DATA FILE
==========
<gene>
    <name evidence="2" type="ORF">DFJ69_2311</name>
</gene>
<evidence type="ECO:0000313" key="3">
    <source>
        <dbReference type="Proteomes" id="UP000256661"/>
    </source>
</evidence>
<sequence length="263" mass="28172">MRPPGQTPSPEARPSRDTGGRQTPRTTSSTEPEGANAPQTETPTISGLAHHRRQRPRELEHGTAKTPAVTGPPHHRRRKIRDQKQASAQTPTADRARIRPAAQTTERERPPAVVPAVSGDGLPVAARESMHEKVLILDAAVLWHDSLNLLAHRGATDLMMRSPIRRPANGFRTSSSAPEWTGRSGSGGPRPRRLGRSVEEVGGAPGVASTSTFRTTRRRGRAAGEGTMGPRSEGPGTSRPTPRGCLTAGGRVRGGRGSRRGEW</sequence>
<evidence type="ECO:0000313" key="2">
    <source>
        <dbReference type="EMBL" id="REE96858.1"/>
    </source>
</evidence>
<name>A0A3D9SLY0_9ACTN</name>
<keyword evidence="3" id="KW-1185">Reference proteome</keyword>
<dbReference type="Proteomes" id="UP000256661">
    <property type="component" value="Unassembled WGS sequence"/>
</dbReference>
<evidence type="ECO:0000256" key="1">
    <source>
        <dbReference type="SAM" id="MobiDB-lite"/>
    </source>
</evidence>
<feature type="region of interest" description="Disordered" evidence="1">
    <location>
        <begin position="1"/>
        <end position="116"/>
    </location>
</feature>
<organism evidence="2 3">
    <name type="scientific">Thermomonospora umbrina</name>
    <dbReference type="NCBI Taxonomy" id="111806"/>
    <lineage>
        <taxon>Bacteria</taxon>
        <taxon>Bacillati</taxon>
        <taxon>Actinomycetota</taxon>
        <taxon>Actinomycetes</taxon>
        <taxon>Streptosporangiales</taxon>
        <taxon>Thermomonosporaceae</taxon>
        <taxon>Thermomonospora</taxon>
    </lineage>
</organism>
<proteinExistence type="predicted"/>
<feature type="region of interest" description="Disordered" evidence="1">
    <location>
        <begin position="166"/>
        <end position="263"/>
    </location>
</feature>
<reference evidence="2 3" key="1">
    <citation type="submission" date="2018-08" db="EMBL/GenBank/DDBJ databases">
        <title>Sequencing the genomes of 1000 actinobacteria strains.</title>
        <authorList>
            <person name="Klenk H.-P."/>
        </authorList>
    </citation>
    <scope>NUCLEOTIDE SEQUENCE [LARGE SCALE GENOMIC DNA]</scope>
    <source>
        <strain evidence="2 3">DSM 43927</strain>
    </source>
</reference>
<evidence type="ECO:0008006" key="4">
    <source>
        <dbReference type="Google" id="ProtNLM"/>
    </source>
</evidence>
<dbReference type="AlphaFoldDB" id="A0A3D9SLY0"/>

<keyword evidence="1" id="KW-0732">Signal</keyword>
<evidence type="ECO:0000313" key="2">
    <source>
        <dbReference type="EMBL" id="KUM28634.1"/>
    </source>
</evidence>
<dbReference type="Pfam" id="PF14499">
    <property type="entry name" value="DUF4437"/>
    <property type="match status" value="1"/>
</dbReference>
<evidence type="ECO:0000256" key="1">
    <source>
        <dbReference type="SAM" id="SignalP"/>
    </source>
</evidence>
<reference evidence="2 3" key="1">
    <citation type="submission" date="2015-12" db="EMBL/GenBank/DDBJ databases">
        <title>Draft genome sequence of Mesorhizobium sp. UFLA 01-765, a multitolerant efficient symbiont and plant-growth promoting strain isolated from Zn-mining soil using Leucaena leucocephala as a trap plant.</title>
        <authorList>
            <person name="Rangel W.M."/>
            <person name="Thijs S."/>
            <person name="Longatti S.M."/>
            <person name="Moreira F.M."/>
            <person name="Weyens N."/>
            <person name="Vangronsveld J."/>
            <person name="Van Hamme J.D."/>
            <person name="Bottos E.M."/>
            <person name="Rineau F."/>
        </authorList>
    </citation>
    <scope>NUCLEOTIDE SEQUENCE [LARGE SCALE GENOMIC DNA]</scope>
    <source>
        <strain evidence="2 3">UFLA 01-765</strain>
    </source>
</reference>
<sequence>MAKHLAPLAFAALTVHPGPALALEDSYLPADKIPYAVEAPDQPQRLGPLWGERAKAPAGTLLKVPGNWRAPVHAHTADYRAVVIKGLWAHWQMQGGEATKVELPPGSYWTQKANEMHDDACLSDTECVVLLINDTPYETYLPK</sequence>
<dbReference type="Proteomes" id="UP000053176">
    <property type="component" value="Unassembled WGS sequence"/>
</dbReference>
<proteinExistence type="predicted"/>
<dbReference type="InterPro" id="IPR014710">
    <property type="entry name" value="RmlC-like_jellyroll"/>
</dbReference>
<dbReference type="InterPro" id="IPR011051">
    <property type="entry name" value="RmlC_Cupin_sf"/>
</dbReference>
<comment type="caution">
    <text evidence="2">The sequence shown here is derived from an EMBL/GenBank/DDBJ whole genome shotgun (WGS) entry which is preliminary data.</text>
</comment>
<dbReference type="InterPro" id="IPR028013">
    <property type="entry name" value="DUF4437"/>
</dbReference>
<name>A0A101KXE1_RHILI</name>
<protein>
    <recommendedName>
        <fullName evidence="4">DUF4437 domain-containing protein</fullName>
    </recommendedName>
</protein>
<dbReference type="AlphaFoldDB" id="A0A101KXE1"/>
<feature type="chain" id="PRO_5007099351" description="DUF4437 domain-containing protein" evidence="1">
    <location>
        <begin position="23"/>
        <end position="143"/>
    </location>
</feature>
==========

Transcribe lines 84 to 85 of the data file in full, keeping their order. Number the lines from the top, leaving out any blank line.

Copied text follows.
<reference evidence="2 3" key="1">
    <citation type="submission" date="2015-12" db="EMBL/GenBank/DDBJ databases">